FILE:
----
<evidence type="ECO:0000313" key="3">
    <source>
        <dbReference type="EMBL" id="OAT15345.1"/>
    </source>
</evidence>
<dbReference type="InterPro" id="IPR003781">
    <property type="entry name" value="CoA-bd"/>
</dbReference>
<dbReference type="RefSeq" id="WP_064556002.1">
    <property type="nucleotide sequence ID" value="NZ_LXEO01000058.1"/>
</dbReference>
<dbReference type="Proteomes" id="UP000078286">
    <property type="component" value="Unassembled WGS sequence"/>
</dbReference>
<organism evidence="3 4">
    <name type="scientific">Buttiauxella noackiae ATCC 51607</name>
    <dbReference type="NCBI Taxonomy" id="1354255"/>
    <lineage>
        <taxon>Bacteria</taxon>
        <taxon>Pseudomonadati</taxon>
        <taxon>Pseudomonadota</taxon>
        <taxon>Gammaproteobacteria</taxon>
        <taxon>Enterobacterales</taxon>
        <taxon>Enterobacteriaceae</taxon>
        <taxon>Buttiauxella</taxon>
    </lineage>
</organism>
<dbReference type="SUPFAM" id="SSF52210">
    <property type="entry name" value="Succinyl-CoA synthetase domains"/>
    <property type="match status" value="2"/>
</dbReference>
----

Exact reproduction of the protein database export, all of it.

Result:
<evidence type="ECO:0000313" key="3">
    <source>
        <dbReference type="EMBL" id="OAT15345.1"/>
    </source>
</evidence>
<dbReference type="InterPro" id="IPR003781">
    <property type="entry name" value="CoA-bd"/>
</dbReference>
<dbReference type="RefSeq" id="WP_064556002.1">
    <property type="nucleotide sequence ID" value="NZ_LXEO01000058.1"/>
</dbReference>
<dbReference type="Proteomes" id="UP000078286">
    <property type="component" value="Unassembled WGS sequence"/>
</dbReference>
<organism evidence="3 4">
    <name type="scientific">Buttiauxella noackiae ATCC 51607</name>
    <dbReference type="NCBI Taxonomy" id="1354255"/>
    <lineage>
        <taxon>Bacteria</taxon>
        <taxon>Pseudomonadati</taxon>
        <taxon>Pseudomonadota</taxon>
        <taxon>Gammaproteobacteria</taxon>
        <taxon>Enterobacterales</taxon>
        <taxon>Enterobacteriaceae</taxon>
        <taxon>Buttiauxella</taxon>
    </lineage>
</organism>
<dbReference type="SUPFAM" id="SSF52210">
    <property type="entry name" value="Succinyl-CoA synthetase domains"/>
    <property type="match status" value="2"/>
</dbReference>